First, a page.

It can be done at the same time as other gynae operations and involves a surgical incision across the very bottom of the abdomen. Sometimes it can be done using laparoscopy ("keyhole surgery").
You will quickly recover from your operation but it normally takes a short while to start passing urine properly again. This is quite normal. During this time you will have a catheter through which you will pass urine.
Are there other types of incontinence surgery?
While a colposuspension is usually the best operation for stress incontinence, other operations are sometimes indicated. Some are done entirely through the vagina while others are done through an abdominal incision. Your doctor will assess you carefully to determine which operation is the right one.
How can I prepare for the operation?
If you are overweight it would improve the outcome of the operation if you could lose some weight. On admission you will undergo pre-operation tests in preparation for the anaesthetic. You will be asked not to eat or drink from the night before your operation and a simple pubic shave will be performed.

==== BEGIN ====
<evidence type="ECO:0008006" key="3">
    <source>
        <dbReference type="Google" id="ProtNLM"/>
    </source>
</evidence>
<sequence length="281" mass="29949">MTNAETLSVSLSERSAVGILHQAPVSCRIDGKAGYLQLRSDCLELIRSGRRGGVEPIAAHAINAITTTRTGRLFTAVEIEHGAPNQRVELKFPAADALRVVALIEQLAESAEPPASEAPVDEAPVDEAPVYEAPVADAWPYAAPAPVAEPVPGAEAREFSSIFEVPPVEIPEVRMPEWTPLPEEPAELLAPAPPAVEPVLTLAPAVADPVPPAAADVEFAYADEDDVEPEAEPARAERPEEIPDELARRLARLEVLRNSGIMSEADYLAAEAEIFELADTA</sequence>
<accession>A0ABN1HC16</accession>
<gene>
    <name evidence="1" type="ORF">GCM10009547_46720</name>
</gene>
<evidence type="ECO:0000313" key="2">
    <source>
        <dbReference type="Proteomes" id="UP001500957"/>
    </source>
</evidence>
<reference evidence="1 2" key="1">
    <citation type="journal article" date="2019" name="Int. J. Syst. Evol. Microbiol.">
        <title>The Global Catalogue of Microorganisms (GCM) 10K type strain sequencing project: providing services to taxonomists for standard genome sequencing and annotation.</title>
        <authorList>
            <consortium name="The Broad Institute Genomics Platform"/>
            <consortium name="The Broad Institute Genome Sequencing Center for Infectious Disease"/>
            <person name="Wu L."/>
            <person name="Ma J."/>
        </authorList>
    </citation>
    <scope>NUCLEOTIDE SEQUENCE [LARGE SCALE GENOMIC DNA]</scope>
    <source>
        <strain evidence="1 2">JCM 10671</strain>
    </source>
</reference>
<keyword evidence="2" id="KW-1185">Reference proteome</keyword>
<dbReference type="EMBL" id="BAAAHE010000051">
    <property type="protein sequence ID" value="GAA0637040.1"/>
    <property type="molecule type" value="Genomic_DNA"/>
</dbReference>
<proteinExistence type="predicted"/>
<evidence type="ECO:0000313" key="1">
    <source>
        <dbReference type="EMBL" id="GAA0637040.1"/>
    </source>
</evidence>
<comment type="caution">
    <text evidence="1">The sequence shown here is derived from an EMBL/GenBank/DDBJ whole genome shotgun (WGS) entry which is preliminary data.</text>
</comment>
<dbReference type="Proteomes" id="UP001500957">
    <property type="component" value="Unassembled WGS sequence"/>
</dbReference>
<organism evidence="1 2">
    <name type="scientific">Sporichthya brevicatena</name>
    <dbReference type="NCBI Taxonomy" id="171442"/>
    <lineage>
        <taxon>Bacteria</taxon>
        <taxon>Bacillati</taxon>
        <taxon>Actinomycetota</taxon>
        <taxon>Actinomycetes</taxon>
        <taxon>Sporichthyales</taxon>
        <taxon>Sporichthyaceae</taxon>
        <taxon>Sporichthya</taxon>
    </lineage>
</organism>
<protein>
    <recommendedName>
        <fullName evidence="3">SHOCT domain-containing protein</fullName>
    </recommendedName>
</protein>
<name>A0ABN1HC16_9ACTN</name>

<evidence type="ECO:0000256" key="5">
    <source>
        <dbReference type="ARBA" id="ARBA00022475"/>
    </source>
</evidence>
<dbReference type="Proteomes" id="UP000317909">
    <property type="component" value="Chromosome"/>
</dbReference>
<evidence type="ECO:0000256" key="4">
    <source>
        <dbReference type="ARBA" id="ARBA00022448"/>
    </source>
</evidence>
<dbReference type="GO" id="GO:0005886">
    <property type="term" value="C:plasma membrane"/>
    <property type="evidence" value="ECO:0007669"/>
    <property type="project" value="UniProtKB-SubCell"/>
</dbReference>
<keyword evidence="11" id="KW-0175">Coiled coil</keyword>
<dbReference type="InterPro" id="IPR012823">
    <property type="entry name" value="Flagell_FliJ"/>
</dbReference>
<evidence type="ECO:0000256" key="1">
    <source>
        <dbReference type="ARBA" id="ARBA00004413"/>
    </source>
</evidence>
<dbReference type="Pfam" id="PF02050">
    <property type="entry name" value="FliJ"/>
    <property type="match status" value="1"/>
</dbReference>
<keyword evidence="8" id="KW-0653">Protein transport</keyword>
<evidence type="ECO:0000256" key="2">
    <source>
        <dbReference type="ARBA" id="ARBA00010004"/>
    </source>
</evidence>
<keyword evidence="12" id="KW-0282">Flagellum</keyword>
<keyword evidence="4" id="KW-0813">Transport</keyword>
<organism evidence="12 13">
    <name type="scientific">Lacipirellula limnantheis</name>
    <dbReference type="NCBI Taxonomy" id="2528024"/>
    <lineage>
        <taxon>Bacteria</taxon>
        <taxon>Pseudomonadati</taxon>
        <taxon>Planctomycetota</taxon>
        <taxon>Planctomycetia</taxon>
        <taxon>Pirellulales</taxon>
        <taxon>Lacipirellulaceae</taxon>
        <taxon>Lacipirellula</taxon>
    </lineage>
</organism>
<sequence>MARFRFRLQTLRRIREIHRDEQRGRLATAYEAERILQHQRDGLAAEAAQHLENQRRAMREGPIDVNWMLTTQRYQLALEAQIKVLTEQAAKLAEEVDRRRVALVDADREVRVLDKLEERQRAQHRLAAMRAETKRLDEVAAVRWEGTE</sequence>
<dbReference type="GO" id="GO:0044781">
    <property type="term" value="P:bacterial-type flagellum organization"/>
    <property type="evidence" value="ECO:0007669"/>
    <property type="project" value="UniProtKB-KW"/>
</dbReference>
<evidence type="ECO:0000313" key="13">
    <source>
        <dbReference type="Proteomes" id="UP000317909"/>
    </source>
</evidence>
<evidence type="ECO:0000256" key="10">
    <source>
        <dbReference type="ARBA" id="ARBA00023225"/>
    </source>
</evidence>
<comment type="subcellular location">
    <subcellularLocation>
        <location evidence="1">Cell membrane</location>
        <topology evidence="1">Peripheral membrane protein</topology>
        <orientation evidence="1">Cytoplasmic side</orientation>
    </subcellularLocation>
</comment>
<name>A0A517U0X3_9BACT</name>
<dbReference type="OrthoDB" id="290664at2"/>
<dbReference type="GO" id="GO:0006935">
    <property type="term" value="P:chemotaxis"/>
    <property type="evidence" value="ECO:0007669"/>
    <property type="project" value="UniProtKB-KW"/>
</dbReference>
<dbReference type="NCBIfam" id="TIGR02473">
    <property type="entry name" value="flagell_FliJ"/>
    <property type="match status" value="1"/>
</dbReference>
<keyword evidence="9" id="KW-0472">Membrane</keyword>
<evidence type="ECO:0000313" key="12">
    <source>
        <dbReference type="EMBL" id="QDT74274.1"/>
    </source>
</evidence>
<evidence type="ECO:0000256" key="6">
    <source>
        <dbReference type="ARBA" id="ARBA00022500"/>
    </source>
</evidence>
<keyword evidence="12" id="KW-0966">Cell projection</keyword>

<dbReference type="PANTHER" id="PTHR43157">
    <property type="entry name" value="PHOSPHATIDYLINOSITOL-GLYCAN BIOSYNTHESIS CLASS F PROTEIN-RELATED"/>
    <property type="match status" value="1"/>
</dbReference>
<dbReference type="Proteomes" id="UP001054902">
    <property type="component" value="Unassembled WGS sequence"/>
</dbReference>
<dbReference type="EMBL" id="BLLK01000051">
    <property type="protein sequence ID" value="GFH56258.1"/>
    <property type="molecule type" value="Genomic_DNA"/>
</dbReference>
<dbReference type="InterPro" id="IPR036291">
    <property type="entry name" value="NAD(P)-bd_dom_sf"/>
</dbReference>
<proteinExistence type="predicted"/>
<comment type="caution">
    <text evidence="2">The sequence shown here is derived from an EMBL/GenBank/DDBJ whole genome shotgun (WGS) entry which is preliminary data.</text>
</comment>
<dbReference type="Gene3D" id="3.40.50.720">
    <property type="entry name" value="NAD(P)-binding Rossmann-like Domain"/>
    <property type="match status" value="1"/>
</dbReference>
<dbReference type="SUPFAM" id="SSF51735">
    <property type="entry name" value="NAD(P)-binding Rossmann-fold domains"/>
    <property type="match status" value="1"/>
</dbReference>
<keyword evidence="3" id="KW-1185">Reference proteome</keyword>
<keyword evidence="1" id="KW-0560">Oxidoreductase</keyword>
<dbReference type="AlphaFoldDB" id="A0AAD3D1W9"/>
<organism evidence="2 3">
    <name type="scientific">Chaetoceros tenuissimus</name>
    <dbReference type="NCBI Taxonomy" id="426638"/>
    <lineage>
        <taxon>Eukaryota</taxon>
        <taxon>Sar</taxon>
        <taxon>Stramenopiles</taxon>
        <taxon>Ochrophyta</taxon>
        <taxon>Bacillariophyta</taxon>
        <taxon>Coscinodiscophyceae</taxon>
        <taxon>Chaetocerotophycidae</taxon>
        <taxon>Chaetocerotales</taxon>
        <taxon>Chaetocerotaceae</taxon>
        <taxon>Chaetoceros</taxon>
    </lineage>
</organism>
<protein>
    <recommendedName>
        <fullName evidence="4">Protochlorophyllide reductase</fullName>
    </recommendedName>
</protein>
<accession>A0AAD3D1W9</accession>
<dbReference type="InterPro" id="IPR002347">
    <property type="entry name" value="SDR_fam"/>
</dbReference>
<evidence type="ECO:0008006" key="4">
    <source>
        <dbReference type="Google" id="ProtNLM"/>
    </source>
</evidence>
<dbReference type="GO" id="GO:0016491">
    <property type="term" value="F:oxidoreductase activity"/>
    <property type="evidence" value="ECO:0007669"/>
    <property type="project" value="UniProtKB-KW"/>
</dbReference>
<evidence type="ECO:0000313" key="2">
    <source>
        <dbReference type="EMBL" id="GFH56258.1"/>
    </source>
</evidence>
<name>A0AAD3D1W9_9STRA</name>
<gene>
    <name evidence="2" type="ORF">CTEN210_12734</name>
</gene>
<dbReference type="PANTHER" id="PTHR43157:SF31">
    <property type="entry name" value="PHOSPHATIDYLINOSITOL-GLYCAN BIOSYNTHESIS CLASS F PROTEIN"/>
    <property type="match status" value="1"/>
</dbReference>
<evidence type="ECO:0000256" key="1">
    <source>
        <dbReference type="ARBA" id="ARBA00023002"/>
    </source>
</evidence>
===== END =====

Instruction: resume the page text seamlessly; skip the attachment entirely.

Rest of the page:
What should I expect just after my operation?
You will be sleepy and perhaps a little disorientated when you first wake up, this feeling soon goes. A dripset will be attached to your arm, your abdomen will probably have a bandage and often there will be a tube draining urine through your abdomen or you will have a catheter. The urine may be blood stained.
Please let the nurses know if you can't pass urine when you want to or if you have any bladder discomfort. The nurses will empty your bladder for you several times to check whether you empty it properly. Once mastered you will be discharged.
Don't be concerned if you can't pass urine immediately, it sometimes takes a short while to return to normal.
What can I expect in the days after my operation?
After one or two days you will be able to drink and eat properly. On the third post operative day the catheter will either be removed if it is a urethral catheter or just clamped off if it is a catheter coming through your abdomen. You will be asked to record the exact time you pass urine along with the amount on the input/output chart.
You will be given an appointment for the Urogynaecology Clinic for follow-ups after your discharge. If you have any problems before the clinic appointment please call to arrange an earlier appointment. For urgent cases, please attend the Walk-in Clinic.